How many wedding highlights are too many wedding highlights? While lighter hair looks perfectly golden against a white gown, if you spend too many hours in the colorist's chair you could end up with damage, breakage, or straw-like strands. We asked celebrity colorist Rita Hazan, who has worked her magic on the heads of celebs like Katy Perry, Beyonce, and Michelle Williams, for her best tips on lightening up for your wedding day.
Turns out, not all highlights are created equal—especially when it comes to your hair type. Whether you're a highlight addict or a hair-color newbie, don't book your wedding-hair trial without her must-read advice.
See more: Wedding Hairstyles for Straight Hair
Brides: How do you switch up your highlighting techniques depending on a client's hair texture?
Rita Hazan: For fine hair, I would suggest doing a thinner weave and coloring the hair in smaller half-inch or inch sections that will catch the light beautifully. For thick, curly and coarse hair, I color thicker sections, which gives it dimension through the curls and waves.
Brides: If a bride is looking to go lighter or add highlights for her wedding, what direction should she give her colorist?
RH: To give fine hair the illusion of more volume, it's important to highlight less of your hair. Keeping a mix of shades gives hair more dimension. For thick and curly hair, ask your colorist to highlight around your hairline, the crown of your hair, and the sections framing your face. It looks subtle, streamlined, and—most importantly—not one bit streaky.
See more: Wedding Hairstyles for Curly Hair
Brides: What if you're looking to go for bold color? Can brides with any hair texture pull off a bright hue or platinum blond? What should curly-haired or coarse-haired brides keep in mind?
RH: If you have fine hair, a bold color will help pump up its impact. If you have coarse or curly hair, single-process dyes can easily damage your locks—especially bleach-reliant platinum blond. Curly and coarse hair is naturally more fragile than straight strands, so it can become damaged more easily.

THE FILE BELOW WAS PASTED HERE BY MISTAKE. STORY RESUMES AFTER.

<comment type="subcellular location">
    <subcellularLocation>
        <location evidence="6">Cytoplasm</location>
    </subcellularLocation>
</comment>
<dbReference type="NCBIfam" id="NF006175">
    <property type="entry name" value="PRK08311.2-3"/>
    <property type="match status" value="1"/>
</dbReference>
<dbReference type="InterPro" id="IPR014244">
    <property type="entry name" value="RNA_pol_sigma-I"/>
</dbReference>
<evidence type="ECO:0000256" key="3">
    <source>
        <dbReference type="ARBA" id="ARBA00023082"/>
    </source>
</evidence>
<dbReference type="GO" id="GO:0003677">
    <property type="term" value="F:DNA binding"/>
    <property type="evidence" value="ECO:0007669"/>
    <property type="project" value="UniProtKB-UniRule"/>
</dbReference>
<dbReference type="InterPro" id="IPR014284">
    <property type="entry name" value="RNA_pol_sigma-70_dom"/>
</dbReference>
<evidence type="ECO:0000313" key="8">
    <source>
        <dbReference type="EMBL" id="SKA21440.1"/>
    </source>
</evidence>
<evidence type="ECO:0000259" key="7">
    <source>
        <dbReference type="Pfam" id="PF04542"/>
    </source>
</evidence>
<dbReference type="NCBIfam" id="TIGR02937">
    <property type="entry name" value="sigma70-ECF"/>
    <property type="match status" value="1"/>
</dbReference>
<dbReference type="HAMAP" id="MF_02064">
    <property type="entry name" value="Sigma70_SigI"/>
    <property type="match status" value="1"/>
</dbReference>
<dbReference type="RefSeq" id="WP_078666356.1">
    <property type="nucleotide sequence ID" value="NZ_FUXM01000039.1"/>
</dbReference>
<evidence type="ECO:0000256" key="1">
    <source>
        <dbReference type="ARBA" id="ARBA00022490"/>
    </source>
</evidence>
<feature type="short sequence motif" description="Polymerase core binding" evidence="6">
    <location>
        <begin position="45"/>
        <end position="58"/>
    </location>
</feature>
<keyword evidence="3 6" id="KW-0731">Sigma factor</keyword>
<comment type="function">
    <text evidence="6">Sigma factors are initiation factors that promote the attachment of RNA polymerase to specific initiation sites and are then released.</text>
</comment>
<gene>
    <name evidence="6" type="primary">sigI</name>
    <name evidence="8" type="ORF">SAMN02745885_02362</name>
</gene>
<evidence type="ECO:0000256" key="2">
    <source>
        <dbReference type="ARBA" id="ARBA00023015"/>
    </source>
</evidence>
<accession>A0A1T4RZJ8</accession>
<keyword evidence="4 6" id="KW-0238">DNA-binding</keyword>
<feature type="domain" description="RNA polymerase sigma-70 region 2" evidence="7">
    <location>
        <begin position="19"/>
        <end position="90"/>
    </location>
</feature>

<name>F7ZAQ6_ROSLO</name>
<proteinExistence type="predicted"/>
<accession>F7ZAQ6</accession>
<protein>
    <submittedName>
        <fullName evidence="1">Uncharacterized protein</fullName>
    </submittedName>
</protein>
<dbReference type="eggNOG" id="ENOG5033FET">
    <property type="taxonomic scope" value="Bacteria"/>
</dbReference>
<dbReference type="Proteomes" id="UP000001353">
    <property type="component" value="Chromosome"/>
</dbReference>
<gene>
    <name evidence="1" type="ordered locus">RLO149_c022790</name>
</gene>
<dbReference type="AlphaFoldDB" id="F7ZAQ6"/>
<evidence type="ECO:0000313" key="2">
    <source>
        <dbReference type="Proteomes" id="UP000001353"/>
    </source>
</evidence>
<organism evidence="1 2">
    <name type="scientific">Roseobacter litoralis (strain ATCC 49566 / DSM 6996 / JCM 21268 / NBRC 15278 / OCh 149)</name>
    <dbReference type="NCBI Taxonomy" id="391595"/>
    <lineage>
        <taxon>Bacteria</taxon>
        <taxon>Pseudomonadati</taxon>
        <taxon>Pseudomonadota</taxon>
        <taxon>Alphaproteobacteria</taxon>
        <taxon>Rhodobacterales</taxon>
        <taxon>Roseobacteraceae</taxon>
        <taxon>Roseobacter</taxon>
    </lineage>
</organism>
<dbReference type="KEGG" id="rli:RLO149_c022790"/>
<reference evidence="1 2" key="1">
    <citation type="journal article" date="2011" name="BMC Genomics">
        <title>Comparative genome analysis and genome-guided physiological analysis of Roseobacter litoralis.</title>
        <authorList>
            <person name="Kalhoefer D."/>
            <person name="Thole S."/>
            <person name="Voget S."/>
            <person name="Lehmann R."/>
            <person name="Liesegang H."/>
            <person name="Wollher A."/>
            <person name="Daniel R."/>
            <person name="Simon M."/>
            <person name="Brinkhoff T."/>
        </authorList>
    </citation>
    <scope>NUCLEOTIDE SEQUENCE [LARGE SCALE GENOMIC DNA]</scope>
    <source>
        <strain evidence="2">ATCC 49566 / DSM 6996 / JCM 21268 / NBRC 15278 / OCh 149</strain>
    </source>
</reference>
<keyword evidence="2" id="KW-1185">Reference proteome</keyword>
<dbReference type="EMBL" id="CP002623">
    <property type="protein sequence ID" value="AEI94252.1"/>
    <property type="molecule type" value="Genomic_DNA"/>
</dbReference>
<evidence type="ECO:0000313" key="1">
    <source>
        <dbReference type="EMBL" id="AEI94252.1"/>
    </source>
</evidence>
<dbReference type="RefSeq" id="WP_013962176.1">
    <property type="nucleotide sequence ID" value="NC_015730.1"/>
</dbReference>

Brides:How can a bride with shorter hair—like a pixie cut, or bob—get natural-looking highlights? Do you use a different coloring technique on shorter hair as opposed to longer hair?
RH: I prefer a pixie cut to be a solid color since the hair is so short. With a bob, you can do a fine weave but I would suggest keeping the highlights similar to the original color to keep the color natural. Yes, I do use a different coloring technique. If you have longer hair, there is more opportunity to play with color at the ends, whereas with shorter hair, you can't experiment as much because the color won't blend as well.
Brides: Do you think there's such thing as "highlight addiction"? If one of your clients comes in often for lightening over a long period of time, how do you suggest she keep damage at bay?
__RH:__Yes, absolutely. It's easy to convince yourself you can never get enough highlights, but too much bleaching over a long period of time can lead to serious damage. If someone highlights too often, I try to do a single process in-between to avoid over-stressing the hair. Using moisturizing conditioner, weekly leave-in treatments and masks can also help keep hair healthy, shiny, and as un-fried as possible.
Brides: How close to the big day should brides get a highlight touch-up?
RH: To keep color looking fresh, it's best to do it the same week of the wedding.
Brides: Any other tips for wedding highlights, especially if it's your first time lightening or you want to go lighter than usual?
RH: If you've never colored you hair, don't wait until right before your wedding to try (that goes for any major haircuts, too). You want to feel like yourself and don't want to take any risks in case the color doesn't turn out how you would like it to look. If you're dying to try something different for your wedding day, do a test run six months before—if you hate it, there's plenty of time to grow out the color or dye it back.